Monday, May 17, 2010

Public Education?

I'm climbing up on my soap box now. WHEW it's hard with these bad knees!

I've got a bone to pick with our local "public" schools.

The field trips, and class trips, and music trips are growing more extravagant and expensive with each passing year. Next year alone, the HS choir is going to DC at a price of over $500 per kid. The Honors English class is going to England. And the Spanish class is going to SPAIN for $thousands. In between that you throw in trips to nature centers, ball games, theatrical events, sports fees, drama fees, music fees, science fees etc. The kids are expected to raise money and go. Or get the $ from their parents or relatives. This is "enrichment" for these programs.

I say all "enrichment" offered by a public school should be equally available to ALL students regardless of their ability to pay. I just find these offerings morally reprehensible when only the kids with money can take advantage. My kids get fabulous grades, and are involved in plenty of activities, but they can't be "enriched" because we're broke.

Private schools? Don't care - charge away! Clubs? Travel all you want. Families? What you do with your own travel budget and time is none of my business. But when a public school sponsors and endorses trips that most middle to low income taxpayers can't swing, there's just something really wrong.

Also, why do HS kids need a trip to London or Spain? And why is it the school's job to organize that trip? And why do the people of this town have to be subjected to yet another magazine sale, or candy bar sale, or cookie dough sale to fund an ill-advised venture?


There are certain things we can't have because of our new economic picture. We can't get a car for them, we can't go to warm places during Spring Break, we can't get the latest fashions, etc. We accept this. But to have the public school, of all places, deny kids based on income goes against the principles of public education.

12 comments:

Shan said...

When I was their age, trips like that were for COLLEGE! And even then not that many people could afford to do it!

I think this belongs as a letter to the editor in the Northfield News. Just thinking about this practically makes me hyperventilate. We are also going to be one of those families who cannot afford that kind of extravagant "extra."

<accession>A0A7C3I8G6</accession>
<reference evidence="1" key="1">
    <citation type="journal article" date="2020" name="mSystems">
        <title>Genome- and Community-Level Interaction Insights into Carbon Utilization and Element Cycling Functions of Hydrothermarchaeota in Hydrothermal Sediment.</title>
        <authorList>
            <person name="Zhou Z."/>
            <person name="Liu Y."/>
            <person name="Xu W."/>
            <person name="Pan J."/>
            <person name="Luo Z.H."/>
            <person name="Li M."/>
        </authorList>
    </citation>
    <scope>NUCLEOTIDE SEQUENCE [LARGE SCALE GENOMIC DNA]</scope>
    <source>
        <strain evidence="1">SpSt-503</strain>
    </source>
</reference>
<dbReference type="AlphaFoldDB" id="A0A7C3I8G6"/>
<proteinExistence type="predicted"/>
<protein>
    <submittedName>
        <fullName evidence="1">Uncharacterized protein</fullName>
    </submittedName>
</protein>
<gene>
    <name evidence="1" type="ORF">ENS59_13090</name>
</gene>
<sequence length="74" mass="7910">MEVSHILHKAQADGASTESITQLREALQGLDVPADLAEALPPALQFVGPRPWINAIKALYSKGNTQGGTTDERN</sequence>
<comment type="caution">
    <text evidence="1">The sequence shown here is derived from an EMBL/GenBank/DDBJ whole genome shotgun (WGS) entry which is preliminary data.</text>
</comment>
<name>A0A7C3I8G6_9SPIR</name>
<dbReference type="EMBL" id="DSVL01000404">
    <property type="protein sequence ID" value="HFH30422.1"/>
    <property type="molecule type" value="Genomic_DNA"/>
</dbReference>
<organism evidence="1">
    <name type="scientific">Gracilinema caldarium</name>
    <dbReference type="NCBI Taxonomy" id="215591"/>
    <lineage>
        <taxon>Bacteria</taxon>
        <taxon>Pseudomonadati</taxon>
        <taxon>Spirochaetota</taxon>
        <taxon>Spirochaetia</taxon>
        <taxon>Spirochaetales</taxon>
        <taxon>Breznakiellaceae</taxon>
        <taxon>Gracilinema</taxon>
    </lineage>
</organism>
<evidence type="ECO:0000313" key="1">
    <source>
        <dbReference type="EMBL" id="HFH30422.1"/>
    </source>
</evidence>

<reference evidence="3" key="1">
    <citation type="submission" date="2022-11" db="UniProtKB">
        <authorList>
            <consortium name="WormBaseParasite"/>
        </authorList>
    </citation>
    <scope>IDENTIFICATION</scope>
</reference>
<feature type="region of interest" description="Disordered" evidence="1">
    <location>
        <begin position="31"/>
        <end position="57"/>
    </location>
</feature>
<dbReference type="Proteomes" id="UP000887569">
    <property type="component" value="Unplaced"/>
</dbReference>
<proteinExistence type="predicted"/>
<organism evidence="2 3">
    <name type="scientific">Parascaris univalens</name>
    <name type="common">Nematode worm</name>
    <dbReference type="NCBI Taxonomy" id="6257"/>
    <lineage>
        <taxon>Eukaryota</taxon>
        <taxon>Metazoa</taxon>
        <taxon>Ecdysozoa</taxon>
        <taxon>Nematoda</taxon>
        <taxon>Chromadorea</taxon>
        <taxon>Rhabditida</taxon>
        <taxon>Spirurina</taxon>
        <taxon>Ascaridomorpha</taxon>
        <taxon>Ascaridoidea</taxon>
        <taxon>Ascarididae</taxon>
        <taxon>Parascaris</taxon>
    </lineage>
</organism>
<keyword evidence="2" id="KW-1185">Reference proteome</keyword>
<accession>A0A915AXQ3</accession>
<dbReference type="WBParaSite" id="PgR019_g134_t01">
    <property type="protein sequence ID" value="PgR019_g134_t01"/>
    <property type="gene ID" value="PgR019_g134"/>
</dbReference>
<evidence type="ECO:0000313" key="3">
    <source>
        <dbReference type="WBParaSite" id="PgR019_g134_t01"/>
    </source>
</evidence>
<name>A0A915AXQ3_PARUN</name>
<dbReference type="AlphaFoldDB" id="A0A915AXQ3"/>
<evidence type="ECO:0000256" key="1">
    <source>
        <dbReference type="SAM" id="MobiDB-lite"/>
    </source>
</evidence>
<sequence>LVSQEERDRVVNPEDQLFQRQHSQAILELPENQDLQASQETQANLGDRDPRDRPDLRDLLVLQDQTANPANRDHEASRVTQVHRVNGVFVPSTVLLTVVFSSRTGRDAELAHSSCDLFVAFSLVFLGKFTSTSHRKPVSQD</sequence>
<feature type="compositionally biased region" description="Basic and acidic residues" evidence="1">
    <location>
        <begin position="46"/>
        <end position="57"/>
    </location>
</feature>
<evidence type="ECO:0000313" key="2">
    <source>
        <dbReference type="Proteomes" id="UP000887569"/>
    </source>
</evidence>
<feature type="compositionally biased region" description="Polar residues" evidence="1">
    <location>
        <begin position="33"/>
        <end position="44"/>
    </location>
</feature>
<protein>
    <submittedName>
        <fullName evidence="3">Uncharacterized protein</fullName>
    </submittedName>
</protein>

Also--in this economy????? SERIOUSLY???? It seems reprehensible to sponsor things like this, with these price tags, in the current economy when so many families are struggling just to pay the most basic of bills--yes, even in Northfield (as you and I know directly!).

Gah. Awful. Elitist, too. Sickening.

kirelimel said...

Public school needs a massive overhaul and a thrust into the modern world. These events help to perpetuate the old stratification of haves and have nots, popular vs. not.

I have too many "grrrrr" type thoughts to comment right now. Maybe I'll try and post something on my blog later.

SkylersDad said...

I couldn't agree with you more!

Missy said...

Frackin' a right! A letter to the editor is a great idea, or at least a letter to the school leadership to start. There must be a way to support all students or level the financial playing field.


I wrote the following and now I think maybe it is not a direct link but I kept it anyway:
I work a lot with very rural districts that are very poor. They do not have school counselors to help students plan and understand what to do with the education they are getting and the strapped teachers struggle to provide basic education (and hockey..but hockey is a must, right? :[). The talented students are left to fend for themselves.

Churlita said...

Hear hear! It costs about a thousand bucks just for my daughter to be in show choir after you count the fees and the hotel costs and everything else....And that's just one activity. Ugh.

Jeni said...